|Animal Legal Defense Fund, Wake County, A North Carolina Body Politic and Kelli Ferris, D.V.M., Plaintiffs v. Janie Conyers, Def||Plaintiffs in this case consist of the Wake County Animal Care, Control, and Adoption Center and the local chapter of the ALDF. They seek preliminary and permanent injunctions pursuant to N.C. Gen. Stat. Secs. 19A-1 through 19A-4 against Defendant Janie Conyers, who was found to have 106 animals living in her house under deplorable conditions. Specifically, plaintiffs seek to enjoin Defendant from acquiring any animals for 10 years after entry of judgment in this action. Plaintiffs also moved for an order pursuant to N.C. Gen. Stat. 19A-4 terminating all possessory interests in the animals seized and awarding custody and possessory rights to the ALDF. Most of the animals suffer from severe chronic oral and skin conditions due to neglect. Included in the documents are affidavits from veterinary professionals and the director of Wake County Animal, Care, Control, and Adoption Center concerning both the conditions of the animals seized and the estimated costs of care for those animals during the pendency of the litigation.||Pleading|
|Animal Legal Defense Fund, Inc. v. Thomas J. Vilsack||Slip Copy, 2017 WL 627379 (D.D.C., 2017)||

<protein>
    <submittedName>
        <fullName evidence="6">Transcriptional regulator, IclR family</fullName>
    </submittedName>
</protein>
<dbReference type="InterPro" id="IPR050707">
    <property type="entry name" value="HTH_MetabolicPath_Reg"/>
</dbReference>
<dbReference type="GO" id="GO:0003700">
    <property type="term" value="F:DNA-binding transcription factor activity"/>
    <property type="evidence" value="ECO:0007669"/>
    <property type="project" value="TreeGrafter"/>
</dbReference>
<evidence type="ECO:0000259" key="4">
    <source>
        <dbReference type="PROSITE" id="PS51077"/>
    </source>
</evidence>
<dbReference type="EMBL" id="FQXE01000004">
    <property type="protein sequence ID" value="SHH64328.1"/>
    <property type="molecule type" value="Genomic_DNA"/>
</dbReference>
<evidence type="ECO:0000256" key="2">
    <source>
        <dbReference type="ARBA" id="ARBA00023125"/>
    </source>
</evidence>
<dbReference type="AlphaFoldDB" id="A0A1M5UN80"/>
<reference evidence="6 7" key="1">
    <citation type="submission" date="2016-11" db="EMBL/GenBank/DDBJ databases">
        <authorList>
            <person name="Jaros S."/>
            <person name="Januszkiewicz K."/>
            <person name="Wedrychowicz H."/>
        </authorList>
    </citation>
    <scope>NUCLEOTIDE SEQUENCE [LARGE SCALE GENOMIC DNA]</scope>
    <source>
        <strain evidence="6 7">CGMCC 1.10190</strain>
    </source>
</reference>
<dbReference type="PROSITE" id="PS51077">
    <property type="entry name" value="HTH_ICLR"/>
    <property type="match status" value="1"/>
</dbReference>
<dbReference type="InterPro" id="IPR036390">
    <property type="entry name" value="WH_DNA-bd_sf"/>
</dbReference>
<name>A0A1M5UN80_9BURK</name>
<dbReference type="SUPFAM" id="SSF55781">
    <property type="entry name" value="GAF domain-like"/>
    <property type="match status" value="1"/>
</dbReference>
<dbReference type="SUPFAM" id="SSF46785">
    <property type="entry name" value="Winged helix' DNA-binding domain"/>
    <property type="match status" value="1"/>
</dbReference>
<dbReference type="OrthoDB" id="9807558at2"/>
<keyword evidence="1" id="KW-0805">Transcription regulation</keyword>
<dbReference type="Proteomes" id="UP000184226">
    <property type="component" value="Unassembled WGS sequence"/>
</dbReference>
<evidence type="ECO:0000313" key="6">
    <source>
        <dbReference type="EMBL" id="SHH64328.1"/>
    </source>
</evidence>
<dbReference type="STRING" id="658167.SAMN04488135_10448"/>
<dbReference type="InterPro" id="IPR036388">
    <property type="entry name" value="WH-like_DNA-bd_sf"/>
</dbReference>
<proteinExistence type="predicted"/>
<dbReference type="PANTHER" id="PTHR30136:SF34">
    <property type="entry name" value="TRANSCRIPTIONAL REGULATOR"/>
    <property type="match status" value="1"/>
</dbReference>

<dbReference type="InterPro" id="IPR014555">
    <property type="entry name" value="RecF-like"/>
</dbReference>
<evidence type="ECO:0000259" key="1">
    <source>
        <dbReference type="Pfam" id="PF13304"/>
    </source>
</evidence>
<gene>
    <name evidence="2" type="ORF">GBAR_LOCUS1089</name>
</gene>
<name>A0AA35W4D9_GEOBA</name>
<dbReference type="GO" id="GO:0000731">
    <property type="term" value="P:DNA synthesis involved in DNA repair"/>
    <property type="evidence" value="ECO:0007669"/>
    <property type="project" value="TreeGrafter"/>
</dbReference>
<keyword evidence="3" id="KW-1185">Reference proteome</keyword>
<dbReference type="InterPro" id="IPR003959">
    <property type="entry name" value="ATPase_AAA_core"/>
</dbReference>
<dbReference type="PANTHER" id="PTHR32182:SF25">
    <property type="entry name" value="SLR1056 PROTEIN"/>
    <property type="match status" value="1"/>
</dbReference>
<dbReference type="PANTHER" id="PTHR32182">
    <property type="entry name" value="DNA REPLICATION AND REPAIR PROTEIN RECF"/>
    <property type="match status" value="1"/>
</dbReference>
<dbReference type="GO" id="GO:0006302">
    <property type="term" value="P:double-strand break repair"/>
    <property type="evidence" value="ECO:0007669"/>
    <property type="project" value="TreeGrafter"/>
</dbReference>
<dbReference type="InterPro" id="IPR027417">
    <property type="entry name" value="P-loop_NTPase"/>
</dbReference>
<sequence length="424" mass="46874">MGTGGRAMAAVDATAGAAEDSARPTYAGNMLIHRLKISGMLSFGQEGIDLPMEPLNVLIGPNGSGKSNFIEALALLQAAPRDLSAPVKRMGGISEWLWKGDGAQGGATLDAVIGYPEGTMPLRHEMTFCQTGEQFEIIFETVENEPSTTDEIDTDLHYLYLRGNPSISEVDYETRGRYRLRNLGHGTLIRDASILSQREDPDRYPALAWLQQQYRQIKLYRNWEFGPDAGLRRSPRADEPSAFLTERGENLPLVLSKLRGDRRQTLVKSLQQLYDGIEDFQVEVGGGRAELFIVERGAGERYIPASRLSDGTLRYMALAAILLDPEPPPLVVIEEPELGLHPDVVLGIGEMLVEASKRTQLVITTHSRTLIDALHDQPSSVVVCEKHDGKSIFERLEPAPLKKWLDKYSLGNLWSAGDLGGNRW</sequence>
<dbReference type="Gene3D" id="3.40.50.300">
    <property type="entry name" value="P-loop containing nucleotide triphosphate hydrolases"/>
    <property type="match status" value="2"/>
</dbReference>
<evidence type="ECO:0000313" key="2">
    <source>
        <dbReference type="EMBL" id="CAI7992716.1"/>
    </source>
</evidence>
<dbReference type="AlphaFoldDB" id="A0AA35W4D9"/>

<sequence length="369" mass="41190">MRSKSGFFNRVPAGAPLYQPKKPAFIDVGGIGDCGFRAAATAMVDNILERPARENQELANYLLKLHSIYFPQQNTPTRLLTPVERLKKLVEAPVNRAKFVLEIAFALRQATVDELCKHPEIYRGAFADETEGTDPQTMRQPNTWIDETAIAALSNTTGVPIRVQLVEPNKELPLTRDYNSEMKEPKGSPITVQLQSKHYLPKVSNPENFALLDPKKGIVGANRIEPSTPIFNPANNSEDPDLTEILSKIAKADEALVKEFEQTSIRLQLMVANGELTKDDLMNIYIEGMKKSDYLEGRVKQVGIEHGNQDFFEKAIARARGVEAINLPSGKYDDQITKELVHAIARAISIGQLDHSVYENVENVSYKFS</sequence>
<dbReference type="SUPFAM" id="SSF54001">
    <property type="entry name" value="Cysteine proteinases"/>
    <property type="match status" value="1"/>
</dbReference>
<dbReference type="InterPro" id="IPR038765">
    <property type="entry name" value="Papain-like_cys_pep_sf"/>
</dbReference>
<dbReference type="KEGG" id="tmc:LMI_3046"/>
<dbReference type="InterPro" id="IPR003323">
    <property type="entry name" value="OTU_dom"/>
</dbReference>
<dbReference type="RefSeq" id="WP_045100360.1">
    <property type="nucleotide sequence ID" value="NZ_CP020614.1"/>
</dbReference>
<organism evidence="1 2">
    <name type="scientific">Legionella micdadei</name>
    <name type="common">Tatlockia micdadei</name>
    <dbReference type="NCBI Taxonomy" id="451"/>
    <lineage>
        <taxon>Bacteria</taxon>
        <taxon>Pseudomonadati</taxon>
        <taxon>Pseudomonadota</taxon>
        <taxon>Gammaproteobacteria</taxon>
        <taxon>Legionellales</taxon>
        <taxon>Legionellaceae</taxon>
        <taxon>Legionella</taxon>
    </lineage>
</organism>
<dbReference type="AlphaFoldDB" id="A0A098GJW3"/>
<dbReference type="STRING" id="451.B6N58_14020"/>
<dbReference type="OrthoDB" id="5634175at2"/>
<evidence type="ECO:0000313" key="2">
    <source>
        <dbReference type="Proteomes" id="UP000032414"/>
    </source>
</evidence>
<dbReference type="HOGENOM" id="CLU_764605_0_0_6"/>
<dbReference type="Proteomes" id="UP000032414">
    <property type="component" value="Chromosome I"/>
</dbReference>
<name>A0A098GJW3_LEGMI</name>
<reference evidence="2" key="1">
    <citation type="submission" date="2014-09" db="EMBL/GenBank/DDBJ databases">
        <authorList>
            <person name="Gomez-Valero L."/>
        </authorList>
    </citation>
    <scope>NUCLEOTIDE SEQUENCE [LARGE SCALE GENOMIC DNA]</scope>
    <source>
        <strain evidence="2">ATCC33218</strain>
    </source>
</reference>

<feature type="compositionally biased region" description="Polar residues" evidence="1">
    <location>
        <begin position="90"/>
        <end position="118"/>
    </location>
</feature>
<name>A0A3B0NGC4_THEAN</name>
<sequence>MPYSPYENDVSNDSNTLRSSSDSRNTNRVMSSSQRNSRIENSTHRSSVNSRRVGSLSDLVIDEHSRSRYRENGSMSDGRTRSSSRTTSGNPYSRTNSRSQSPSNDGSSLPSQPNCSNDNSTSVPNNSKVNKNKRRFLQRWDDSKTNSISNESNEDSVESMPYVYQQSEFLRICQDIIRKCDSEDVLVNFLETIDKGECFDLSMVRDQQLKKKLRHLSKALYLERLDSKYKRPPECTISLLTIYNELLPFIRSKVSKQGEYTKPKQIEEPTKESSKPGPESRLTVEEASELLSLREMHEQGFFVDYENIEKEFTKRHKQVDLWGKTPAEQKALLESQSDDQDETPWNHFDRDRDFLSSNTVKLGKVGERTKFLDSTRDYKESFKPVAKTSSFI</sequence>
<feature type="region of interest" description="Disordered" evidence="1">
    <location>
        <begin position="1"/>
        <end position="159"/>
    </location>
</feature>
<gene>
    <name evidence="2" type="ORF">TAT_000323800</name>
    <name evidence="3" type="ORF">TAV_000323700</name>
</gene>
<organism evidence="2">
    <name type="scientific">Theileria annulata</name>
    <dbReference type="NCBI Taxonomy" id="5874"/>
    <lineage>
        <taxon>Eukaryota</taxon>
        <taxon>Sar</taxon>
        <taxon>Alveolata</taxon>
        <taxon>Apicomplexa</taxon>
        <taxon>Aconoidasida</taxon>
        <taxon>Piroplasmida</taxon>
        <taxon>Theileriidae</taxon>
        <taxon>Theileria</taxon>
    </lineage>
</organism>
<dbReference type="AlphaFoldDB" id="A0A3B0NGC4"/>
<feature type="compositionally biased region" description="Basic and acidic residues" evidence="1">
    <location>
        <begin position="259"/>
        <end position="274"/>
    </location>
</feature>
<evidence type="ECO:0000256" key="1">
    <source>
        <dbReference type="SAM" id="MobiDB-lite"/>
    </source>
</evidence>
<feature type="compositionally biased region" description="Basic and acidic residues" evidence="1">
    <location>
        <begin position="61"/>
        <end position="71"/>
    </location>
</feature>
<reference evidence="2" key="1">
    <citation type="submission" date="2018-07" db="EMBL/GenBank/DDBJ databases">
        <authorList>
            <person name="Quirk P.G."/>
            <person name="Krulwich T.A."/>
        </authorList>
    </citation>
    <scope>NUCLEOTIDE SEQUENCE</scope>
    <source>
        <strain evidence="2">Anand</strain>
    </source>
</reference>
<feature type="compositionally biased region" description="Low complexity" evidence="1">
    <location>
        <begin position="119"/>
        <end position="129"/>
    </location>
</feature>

In this case, the Animal Legal Defense Fund (ALDF) sought to intervene on a proceeding dealing with the United States Department of Agriculture (USDA) and a family owned-zoo in Iowa for alleged violations of the Animal Welfare Act. The USDA was seeking enforcement of the Animal Welfare Act against the Iowa zoo and the ALDF sought to intervene because it has long criticized the zoo's care and handling of its animals. The ALDF was prevented from intervening by the administrative law judge (ALJ) that was presiding over the matter. The ALJ did not allow the ALDF to intervene in the matter on the basis that the “ALDF’s stated interests were beyond the scope of the proceeding.” The ALDF filed suit challenging this decision according to Section 555(b) of the Administrative Procedure Act (APA), which allows “interested persons” to participate in agency proceedings “so far as the orderly conduct of the public business permits.” The court found that the ALDF should have been allowed to intervene in the proceeding according to 555(b) because the ALDF’s "demonstrated interest in the welfare of the zoo's animals falls squarely within the scope of the USDA enforcement proceeding.” The court also found that there was no evidence to suggest that having ALDF intervene would "impede the orderly conduct of the public business permits.” As a result, the court held in favor of the ALDF’s motion for summary judgment and remanded the case back the case back to USDA for further consideration of ALDF's motion to Intervene.